Sourced from a 4K scan of a 35mm original release theatrical print
(read this before asking any questions)
This is an "opener" matte release of Jurassic Park. A lot of crybabies really wanted to see mics and other junk on the screen, and it was a minimal amount of effort for us to make another encode, so here it is. Keep in mind that this is most likely a one time thing, we don't take requests and we won't make multiple versions with different aspect ratios/color balances/black levels etc in the future, just because people are saying so in the comments.
This version has not been completely cleaned up, but the worst scratches, frame jumps and cue marks were removed. The color is not faded and is completely intact, and no, saturation does not need to be increased. Aspect ratio of this release is variable - special effects shots are hard matted on the print (meaning that no extra image can be shown). The encode is blu-ray compliant, you can use tsMuxer to make BD iso from this, no re-encoding should be required.
There are two audio tracks muxed in:
- Cinema , ripped from original CDs that were used in theaters in 1993 (default track, recommended)
- Optical 35mm track from the print, used in theaters without system (this track had little attention given to it and has some problems, it's included for completness only. IT'S SOMEWHAT FIXED COMPARED TO PREVIOUS OPEN MATTE RELEASE - the channels should be more leveled out)
This release is NOT synchronized to official Blu-ray. To use other audio tracks, or subtitles with this release, you will have to synchronize them.
Please report any problems you may encounter with the file in comments.
Q: What does "open matte" mean?
A: A standard 35mm film cell can hold image at about 1.37:1 aspect ratio. This is similar in shape to old CRT TVs, obviously not many movies were shown in theaters like that. There were two general ways to get widescreen image from film - some were shot with anamorphic lens, which basically "squeezed" image with 2.35:1 ratio to fit on film, and then theater projectors used special lens to stretch it back out. The other way was just cropping top and bottom parts of the image, leaving image in e.g. 1.85:1. Some filmmakers used "hard matting" technique, which came down to attaching two black bars to the camera lens, restricting some of the light from going in and thereby forcing a certain aspect ratio. Others either didn't care, or simply decided against it, leaving the cropping to projectionists at theaters. An "open matte" version in our slang means that the image from the print is shown in its entirety, complete with parts that were never intended to be seen.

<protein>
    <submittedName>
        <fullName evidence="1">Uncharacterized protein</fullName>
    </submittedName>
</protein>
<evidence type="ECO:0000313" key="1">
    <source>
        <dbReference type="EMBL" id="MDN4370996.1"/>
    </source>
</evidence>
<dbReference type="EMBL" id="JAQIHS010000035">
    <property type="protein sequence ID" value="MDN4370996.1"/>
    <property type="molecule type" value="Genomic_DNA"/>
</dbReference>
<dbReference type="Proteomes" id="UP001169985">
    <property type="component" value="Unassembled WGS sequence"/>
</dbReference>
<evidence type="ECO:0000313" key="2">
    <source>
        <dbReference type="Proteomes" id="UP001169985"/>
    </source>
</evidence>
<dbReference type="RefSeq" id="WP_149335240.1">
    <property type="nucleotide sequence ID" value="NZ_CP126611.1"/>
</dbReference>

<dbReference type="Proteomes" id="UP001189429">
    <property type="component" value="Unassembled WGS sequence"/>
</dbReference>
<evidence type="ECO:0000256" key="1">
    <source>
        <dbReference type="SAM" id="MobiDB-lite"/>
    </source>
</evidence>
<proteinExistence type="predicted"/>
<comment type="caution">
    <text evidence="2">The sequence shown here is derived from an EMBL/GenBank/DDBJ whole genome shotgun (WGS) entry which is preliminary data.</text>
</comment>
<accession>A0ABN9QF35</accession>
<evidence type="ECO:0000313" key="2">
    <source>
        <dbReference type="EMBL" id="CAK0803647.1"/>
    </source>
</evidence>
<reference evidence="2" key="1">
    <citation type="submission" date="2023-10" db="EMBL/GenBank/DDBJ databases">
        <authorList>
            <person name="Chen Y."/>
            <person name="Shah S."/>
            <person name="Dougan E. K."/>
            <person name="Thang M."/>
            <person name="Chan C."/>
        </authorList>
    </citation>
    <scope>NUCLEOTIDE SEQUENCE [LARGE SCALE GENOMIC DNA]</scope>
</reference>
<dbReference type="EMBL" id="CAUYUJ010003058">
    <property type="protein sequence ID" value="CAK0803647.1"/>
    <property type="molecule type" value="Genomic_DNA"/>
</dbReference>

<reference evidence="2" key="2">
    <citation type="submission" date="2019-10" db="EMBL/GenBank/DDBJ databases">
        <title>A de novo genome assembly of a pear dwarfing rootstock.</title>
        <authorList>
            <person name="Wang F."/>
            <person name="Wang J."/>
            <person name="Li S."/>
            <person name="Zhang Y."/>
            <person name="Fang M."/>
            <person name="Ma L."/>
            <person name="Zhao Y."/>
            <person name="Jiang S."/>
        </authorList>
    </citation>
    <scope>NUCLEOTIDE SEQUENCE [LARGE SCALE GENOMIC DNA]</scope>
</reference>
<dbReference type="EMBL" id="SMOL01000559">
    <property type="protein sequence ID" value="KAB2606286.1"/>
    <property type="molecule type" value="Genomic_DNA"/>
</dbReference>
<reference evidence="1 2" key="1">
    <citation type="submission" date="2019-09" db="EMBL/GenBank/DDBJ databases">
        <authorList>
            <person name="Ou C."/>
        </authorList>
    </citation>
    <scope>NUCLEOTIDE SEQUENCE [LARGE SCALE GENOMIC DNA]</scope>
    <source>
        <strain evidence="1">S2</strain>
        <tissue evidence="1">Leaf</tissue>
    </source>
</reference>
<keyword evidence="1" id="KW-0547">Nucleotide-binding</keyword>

Q: What does "LPP" mean?
A: LPP is a low fade film stock. It was introduced in 1982, and all movies produced after that year have used this type of stock. "Low fade" means "really, really low fade". The color on a properly stored LPP print will outlive all of us.
Q: Why do some releases have "LPP" in their name, while others don't?
A: We will include the stock in the release name only for movies from before 1982, that were reprinted on LPP stock.
Q: Why is it so dark/shouldn't black levels be higher/is the detail lost in dark areas?
A: Dark areas on 35mm prints hold very little detail, what is present there on the negative (which most commercial blu-rays are based on) never makes it to theatrical prints due to generational loss. Increasing black levels is a matter of preference and doesn't actually reveal any detail. If you feel the movie is too dark, you can simply increase the brightness setting on your TV/video player and achieve the same effect. Keep in mind, that this is not necessarily bad - filmmakers made their films knowing that dark areas would look really dark on the prints. What you're seeing on blu-rays is often not what was originally intended to be seen.
Q: Why does this release has less detail than blu-ray? I thought it was supposed to be 1080p?!
A: Commercial blu-rays are most often sourced from negative scans, which hold more detail than theatrical prints, and there is nothing we can do about it. The image on prints, because of analog nature of print production process, is softer, has less detail and is more grainy, but most of the time has better contrast and colors. Our versions look just like they did in theaters, there are no cut scenes, added scenes, changed sfx, changed color timing, DNR scrubbing or any other revisionist changes.
Q: When will you release a cleaned up version of X/open matte version of Y?
A: When it's done. If it's being done at all.